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  #11  
06-19-2017, 05:49 AM
Paul and Casey Paul and Casey is offline
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Hi Lord Smurf,

I used DVD Decrypter to create a single .vob file. Do I just change the file extension to mpg or do I have to use another program to do that?

It worked well. I installed it in XP SP2 mode and it worked flawlessly.

Cheers,
Paul
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06-19-2017, 06:07 AM
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A VOB file is an MPEG with DVD nav/structure data. You can't just rename the extension. Programs like VOB2MPEG were also just renaming, not actually stripping out the nav data. I'd used it in the past, not impressed. You need to use IFO mode mode in Decrypter. In the options, some aspects of the nav/structure can be stripped.

Look at the editing guides: http://www.digitalFAQ.com/guides/video.htm

(Note to self: I also need to add some of sanlyn's new guides.)

The next MPEG editor can usually strip what remains. Womble MPEG Video Wizard is good at this. So is TMPGEnc Smart Renderer. VirtualDub will ignore it for sure, extracting just MPEG frames.

DGIndex can be safer at extracting, which is why sanlyn uses it. Again, the method is sound. And he gave lots of other great advice here. Don't let me talk you out of it. At some point, when all methods are good, it comes down to preference. Maybe individual sources. I wanted to mention that.

What DVD recorder was used? That usually determines if you'll have issues. Or just try and see what happens.

You've been given many options here. I'm still not 100% clear on your goals. If you want to cleanup the video with advanced methods (VirtualDub, maybe Avisynth), then let's start there.

Getting video off a disc is the easy part.

Cleanup is where the real fun begins.

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  #13  
06-19-2017, 06:28 AM
Paul and Casey Paul and Casey is offline
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Whoops. Sorry I didn't mention. This particular DVD is perfect already. No editing needed so I just wanted to convert the .vob directly to .mpg
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  #14  
06-19-2017, 07:40 AM
Paul and Casey Paul and Casey is offline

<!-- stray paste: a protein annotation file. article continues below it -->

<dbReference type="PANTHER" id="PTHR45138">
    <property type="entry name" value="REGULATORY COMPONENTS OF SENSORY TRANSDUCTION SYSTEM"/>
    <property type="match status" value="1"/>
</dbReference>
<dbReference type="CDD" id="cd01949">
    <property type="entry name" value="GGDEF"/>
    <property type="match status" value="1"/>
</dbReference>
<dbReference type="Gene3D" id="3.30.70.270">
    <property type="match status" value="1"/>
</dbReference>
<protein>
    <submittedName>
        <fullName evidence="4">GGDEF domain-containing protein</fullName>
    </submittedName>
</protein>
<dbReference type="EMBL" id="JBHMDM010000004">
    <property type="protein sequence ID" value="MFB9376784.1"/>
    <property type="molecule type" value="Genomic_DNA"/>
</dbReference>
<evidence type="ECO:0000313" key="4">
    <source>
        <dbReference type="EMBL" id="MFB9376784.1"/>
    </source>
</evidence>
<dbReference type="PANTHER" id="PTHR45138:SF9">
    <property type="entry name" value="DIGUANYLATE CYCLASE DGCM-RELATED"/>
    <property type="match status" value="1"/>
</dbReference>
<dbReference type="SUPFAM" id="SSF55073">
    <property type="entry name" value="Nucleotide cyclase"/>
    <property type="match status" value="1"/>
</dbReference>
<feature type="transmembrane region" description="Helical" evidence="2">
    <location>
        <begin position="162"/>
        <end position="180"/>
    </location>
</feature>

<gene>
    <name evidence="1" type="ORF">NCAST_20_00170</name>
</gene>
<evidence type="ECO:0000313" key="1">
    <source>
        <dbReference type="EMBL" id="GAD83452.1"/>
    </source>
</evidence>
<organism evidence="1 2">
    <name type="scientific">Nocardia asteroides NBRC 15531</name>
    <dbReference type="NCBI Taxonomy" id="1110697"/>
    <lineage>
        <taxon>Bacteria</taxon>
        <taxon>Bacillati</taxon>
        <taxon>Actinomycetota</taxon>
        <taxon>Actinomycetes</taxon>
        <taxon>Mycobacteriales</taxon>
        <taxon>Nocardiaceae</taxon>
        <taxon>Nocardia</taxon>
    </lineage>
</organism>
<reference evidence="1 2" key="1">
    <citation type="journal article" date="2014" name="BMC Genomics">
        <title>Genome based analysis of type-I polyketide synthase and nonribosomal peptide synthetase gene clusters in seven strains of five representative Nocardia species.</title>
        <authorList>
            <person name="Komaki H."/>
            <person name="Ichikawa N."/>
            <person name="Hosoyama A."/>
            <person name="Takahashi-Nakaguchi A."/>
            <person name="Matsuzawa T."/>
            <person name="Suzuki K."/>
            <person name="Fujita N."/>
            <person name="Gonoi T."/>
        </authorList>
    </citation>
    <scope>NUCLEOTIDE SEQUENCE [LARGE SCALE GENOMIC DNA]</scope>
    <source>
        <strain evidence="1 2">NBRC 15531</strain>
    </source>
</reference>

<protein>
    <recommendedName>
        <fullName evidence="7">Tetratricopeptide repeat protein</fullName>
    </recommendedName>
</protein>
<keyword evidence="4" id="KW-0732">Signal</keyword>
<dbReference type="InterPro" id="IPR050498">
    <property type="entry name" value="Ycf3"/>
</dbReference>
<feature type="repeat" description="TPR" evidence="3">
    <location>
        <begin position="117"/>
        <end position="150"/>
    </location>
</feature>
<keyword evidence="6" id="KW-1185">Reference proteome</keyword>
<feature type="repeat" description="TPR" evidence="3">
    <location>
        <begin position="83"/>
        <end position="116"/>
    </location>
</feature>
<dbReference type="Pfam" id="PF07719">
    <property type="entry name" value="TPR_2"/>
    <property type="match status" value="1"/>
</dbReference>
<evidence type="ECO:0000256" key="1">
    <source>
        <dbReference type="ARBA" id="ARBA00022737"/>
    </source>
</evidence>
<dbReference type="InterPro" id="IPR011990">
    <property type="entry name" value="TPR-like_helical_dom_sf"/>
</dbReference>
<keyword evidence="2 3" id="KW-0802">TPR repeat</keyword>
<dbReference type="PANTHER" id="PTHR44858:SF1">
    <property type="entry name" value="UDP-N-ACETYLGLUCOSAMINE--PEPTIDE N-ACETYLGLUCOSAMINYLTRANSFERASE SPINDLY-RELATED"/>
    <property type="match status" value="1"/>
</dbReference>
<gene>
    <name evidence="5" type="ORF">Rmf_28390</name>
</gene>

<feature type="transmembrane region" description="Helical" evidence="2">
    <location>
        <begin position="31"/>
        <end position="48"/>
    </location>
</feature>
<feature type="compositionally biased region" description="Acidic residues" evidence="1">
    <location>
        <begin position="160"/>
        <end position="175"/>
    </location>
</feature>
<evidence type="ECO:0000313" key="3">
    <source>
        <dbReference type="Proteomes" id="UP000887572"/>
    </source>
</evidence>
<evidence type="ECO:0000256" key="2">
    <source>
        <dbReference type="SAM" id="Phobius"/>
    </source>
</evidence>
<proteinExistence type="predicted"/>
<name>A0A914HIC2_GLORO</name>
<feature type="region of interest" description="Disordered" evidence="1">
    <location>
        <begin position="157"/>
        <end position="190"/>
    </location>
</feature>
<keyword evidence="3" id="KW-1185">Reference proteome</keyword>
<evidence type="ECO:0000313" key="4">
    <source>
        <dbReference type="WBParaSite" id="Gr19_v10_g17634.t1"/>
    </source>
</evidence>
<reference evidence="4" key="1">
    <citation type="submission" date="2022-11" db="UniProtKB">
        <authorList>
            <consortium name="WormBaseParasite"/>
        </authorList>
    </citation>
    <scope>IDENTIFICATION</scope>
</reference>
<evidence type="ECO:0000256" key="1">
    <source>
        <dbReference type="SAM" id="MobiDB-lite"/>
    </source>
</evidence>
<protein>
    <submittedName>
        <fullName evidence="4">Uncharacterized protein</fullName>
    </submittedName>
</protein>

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Hi again,

Ok I have opened the .vob file in Lord Smurfs Virtualdub but from the file menu I can only see the option to save as .avi or export to .avi

Obviously I am doing something wrong. I want to export to .mpg (MPEG-2) right?

I tried Womble and the VHS version wouldn't even install on my computer (W10 64Bit) even in compatibility mode. The Womble Video Wizard 5 installed and let me open the .vob file but that was it. There wasn't any option at all I could find that would allow me to convert the .vob to .mpg. In fact there wasn't any way I could find to close the program so I used task manager to end task.

In fact nothing I've found will just make a .vob to .mpg easily except for the ones that you told me don't do a good job. I can't be that stupid right ? Don't answer that

Regards,

Paul
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  #15  
06-19-2017, 07:45 AM
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lordsmurf lordsmurf is offline
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VirtualDub can only save AVI.

Windows 10 is a real problem for video hardware and software. That OS was about tablets, and tablet-izing desktops, not video work. That's why Windows 7 is still used by most videographers.

The reason most are "easy" is because shortcuts are taken. And those shortcuts really reduce quality. With video, you must pick on. It's either easy and shitty, or slow/complex and quality. Not even that complex, just now some one-click whizbang tool that requires zero reading.

Why do you wan an MPEG from a DVD? What's next? That may explain what you're doing. Again, I'm still not 100% clear on your ultimate goal here.

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  #16  
06-19-2017, 08:18 AM
Paul and Casey Paul and Casey is offline
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Quote:
Originally Posted by lordsmurf View Post
VirtualDub can only save AVI.

Windows 10 is a real problem for video hardware and software. That OS was about tablets, and tablet-izing desktops, not video work. That's why Windows 7 is still used by most videographers.

The reason most are "easy" is because shortcuts are taken. And those shortcuts really reduce quality. With video, you must pick on. It's either easy and shitty, or slow/complex and quality. Not even that complex, just now some one-click whizbang tool that requires zero reading.